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Full-Text Articles in Law

Strategic Spillovers, Daniel B. Kelly Jan 2011

Strategic Spillovers, Daniel B. Kelly

Journal Articles

The conventional problem with externalities is well known: Parties often generate harm as an unintended byproduct of using their property. This Article examines situations in which parties may generate harm purposely, in order to extract payments in exchange for desisting. Such “strategic spillovers” have received relatively little attention, but the problem is a perennial one. From the “livery stable scam” in Chicago to “pollution entrepreneurs” in China, parties may engage in externality-generating activities they otherwise would not have undertaken, or increase the level of harm given that they are engaging in such activities, to profit through bargaining or subsidies. This ...


Somebody's Watching Me: Fcpa Monitorships And How They Can Work Better, F. Joseph Warin, Michael S. Diamant, Veronica S. Root Jan 2011

Somebody's Watching Me: Fcpa Monitorships And How They Can Work Better, F. Joseph Warin, Michael S. Diamant, Veronica S. Root

Journal Articles

This article explores the rise of the corporate compliance monitor as a condition for settling violations of the U.S. Foreign Corrupt Practices Act (“FCPA”) — a setting in which federal prosecutors routinely impose monitors. If U.S. enforcement authorities maintain their current approach, the reality is that companies facing liability for violating the FCPA are likely to have a monitor imposed on them as part of a settlement agreement. From the U.S. government’s perspective, monitorships make sense for companies that violate anti-bribery laws, making it important for offending corporations to learn how to deal with monitors. Pulling from ...


The “Non-Cumulation Clause”: An “Other Insurance” Clause By Another Name, Chris French Jan 2011

The “Non-Cumulation Clause”: An “Other Insurance” Clause By Another Name, Chris French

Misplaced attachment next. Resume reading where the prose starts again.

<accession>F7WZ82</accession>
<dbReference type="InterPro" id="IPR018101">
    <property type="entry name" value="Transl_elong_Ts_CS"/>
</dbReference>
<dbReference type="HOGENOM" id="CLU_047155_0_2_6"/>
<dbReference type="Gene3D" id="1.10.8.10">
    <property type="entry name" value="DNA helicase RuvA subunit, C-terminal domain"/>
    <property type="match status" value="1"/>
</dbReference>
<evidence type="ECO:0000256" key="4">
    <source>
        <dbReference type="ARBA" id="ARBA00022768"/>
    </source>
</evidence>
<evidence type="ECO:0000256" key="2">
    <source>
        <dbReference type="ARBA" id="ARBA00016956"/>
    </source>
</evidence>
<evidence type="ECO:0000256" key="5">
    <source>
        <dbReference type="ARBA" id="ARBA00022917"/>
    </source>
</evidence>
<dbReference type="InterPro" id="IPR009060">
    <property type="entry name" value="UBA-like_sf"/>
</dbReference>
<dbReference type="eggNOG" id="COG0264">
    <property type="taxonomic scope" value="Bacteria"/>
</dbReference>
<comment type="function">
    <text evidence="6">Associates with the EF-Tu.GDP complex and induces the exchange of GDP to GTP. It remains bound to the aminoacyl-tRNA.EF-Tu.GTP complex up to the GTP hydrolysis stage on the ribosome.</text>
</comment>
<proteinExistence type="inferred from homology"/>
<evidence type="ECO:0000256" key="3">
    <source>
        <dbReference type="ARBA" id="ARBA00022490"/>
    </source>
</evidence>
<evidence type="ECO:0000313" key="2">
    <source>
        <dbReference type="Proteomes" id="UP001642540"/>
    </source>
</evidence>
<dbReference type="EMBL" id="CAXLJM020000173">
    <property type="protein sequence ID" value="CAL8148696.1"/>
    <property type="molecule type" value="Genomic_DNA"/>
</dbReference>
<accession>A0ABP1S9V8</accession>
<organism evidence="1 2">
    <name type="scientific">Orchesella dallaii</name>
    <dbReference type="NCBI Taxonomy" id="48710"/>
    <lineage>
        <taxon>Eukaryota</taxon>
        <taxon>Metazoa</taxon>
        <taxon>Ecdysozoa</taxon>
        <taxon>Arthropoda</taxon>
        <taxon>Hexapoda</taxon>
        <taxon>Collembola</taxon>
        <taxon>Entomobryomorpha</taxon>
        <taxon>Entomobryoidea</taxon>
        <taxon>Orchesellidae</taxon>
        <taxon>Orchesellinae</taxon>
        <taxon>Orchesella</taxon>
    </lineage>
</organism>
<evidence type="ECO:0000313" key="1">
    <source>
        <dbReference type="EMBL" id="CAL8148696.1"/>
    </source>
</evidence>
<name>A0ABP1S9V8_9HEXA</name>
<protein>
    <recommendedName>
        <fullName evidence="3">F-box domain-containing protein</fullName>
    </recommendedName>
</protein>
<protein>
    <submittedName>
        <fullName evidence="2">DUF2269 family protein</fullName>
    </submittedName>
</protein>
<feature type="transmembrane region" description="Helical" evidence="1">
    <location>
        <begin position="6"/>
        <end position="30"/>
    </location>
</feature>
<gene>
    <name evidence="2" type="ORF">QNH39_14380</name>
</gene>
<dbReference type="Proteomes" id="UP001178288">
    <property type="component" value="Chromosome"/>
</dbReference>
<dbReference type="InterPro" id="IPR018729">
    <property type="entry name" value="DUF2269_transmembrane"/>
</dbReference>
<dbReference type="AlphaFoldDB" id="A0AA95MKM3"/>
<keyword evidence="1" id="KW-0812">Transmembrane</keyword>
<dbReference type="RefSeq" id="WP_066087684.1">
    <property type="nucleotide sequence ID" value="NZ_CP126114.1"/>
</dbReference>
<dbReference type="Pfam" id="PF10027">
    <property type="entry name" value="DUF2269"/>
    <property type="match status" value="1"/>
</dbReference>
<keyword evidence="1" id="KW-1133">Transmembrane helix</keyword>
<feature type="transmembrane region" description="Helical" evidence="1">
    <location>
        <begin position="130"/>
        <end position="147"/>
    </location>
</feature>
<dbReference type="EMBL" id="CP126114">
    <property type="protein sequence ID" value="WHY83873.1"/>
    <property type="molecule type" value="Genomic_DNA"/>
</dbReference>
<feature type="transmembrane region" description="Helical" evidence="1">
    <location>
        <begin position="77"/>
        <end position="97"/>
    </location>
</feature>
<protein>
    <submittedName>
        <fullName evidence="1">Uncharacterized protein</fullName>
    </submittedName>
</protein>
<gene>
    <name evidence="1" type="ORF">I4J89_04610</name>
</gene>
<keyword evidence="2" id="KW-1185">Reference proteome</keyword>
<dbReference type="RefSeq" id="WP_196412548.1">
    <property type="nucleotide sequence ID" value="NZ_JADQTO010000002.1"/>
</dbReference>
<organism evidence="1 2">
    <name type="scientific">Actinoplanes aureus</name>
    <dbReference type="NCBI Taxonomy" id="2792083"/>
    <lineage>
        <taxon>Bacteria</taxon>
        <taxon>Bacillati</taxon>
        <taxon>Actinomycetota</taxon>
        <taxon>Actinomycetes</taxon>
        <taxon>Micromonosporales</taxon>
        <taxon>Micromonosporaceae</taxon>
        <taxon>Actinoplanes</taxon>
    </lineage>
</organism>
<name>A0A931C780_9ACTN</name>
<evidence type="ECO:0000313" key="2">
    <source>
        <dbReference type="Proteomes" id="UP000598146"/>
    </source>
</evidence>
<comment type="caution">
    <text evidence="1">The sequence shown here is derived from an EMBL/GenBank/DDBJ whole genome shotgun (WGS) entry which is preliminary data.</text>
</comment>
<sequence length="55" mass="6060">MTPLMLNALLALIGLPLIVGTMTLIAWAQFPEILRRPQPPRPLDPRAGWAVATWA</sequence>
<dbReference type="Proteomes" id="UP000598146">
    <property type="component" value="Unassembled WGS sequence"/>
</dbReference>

Journal Articles

How long-tail liability claims such as asbestos bodily injury claims and environmental property damage claims are allocated among multiple triggered policy years can result in the shifting of tens or hundreds of millions of dollars from one party to another. In recent years, insurers have argued that clauses commonly titled, “Prior Insurance and Non-Cumulation of Liability” (referred to herein as “Non-Cumulation Clauses”), which are found in commercial liability policies, should be applied to reduce or eliminate their coverage responsibilities for long-tail liability claims by shifting their coverage responsibilities to insurers that issued policies in earlier policy years. The insurers’ argument ...


Private Actors And Public Governance Beyond The State: The Multinational Corporation, The Financial Stability Board And The Global Governance Order, Larry Cata Backer Jan 2011

Private Actors And Public Governance Beyond The State: The Multinational Corporation, The Financial Stability Board And The Global Governance Order, Larry Cata Backer

Journal Articles

Transnational corporations are at the center of extraordinary and complex governance systems that are developing outside the state and international public organizations, and beyond the conventionally legitimating framework of the forms of domestic or international hard law. Though these systems are sometimes recognized as autonomous and authoritative among its members, they are neither isolated from each other nor from the states with which they come into contact. Together these systems may begin to suggest a new template for networked governance beyond the state, but one in which public and private actors are integrated stakeholders. This provides the source of the ...


On The Evolution Of The United Nations’ 'Protect-Respect-Remedy' Project: The State, The Corporation And Human Rights In A Global Governance Context, Larry Cata Backer Jan 2011

On The Evolution Of The United Nations’ 'Protect-Respect-Remedy' Project: The State, The Corporation And Human Rights In A Global Governance Context, Larry Cata Backer

Journal Articles

The advent of contemporary economic globalization has substantially altered the regulatory environment in which economic enterprises operate. Once assumed to be creatures of the states that recognized and regulated their existence, economic enterprises today are increasingly capable of arranging their activities beyond the regulatory scope of any state or groups of states. That gap between operational and regulatory capacity has produced a sustained reaction at the national and international levels. States have sought to extend their power over corporations beyond their borders. International organizations have sought to develop supra national legal governance frameworks. This paper examines one of the more ...